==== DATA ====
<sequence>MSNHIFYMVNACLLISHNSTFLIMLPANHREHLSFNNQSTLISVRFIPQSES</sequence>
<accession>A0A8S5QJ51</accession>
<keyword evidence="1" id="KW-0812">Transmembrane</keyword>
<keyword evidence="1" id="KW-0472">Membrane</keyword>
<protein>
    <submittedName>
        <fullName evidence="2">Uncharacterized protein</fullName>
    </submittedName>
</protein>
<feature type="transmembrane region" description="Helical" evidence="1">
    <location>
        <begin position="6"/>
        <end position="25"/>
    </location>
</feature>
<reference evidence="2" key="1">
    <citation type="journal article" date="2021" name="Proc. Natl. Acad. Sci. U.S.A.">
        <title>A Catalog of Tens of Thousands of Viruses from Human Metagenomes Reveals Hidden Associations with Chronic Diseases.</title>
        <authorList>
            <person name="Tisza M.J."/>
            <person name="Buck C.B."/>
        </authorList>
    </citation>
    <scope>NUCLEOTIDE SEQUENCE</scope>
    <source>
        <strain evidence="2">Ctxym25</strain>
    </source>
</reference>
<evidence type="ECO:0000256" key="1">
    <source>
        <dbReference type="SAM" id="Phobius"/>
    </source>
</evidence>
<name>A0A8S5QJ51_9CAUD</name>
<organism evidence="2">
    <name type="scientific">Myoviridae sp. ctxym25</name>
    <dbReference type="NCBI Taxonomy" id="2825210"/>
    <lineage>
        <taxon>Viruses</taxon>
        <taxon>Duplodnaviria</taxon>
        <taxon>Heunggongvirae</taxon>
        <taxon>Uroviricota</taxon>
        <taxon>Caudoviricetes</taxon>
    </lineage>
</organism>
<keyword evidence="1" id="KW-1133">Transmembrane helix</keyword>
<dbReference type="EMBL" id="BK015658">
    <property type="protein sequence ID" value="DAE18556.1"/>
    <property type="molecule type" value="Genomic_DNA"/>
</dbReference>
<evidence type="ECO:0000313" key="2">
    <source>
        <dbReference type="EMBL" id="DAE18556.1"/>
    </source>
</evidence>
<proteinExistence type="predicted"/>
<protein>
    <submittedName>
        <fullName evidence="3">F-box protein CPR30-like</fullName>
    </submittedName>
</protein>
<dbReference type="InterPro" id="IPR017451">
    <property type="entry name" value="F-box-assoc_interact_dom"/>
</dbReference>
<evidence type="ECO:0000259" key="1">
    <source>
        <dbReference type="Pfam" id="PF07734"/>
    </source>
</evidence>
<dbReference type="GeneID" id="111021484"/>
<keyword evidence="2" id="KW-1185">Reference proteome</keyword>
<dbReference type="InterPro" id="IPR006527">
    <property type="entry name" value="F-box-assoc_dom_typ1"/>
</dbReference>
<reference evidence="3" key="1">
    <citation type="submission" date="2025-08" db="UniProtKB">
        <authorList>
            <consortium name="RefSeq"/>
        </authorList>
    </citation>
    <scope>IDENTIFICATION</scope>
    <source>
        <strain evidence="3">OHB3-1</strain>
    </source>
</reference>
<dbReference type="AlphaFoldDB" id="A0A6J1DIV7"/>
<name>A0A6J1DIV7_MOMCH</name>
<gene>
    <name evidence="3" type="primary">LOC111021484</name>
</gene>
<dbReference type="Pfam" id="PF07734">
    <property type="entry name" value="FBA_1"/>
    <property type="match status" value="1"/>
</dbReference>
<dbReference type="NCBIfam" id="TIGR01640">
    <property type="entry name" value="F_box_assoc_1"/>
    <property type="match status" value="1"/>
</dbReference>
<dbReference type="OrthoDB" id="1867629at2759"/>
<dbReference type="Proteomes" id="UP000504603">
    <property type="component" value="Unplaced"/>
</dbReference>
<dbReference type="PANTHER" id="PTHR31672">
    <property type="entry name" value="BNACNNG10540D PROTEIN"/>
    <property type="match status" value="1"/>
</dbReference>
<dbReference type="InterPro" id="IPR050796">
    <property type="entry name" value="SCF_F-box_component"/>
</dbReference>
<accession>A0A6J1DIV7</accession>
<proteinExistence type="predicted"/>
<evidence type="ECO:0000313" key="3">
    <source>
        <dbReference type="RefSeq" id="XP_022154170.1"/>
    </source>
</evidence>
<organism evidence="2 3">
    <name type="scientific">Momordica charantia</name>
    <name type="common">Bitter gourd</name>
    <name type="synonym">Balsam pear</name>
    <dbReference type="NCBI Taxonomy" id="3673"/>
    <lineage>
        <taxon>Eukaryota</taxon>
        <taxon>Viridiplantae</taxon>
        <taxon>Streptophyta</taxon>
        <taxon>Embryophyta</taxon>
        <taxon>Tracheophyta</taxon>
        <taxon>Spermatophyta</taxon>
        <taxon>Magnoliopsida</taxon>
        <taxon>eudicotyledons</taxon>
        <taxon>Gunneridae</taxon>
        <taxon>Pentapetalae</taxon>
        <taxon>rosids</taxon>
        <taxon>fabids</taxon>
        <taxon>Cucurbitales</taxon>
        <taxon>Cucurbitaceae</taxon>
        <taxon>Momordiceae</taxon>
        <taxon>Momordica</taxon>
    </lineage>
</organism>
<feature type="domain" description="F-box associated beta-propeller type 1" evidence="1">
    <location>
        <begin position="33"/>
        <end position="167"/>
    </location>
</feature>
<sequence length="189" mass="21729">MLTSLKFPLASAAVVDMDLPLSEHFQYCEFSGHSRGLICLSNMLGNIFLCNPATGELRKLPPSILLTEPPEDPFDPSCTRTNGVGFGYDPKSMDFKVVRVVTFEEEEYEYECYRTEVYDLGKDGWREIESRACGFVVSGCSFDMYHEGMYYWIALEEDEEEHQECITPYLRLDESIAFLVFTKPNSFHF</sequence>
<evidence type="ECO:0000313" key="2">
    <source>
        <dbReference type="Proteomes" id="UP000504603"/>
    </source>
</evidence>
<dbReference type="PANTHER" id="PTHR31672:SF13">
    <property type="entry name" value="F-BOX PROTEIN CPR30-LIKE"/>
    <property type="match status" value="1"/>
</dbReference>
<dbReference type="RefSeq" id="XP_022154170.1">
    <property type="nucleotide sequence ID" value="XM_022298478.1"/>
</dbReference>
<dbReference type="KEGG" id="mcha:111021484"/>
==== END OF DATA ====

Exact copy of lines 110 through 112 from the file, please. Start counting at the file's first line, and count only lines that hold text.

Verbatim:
<accession>A0A6J1DIV7</accession>
<proteinExistence type="predicted"/>
<evidence type="ECO:0000313" key="3">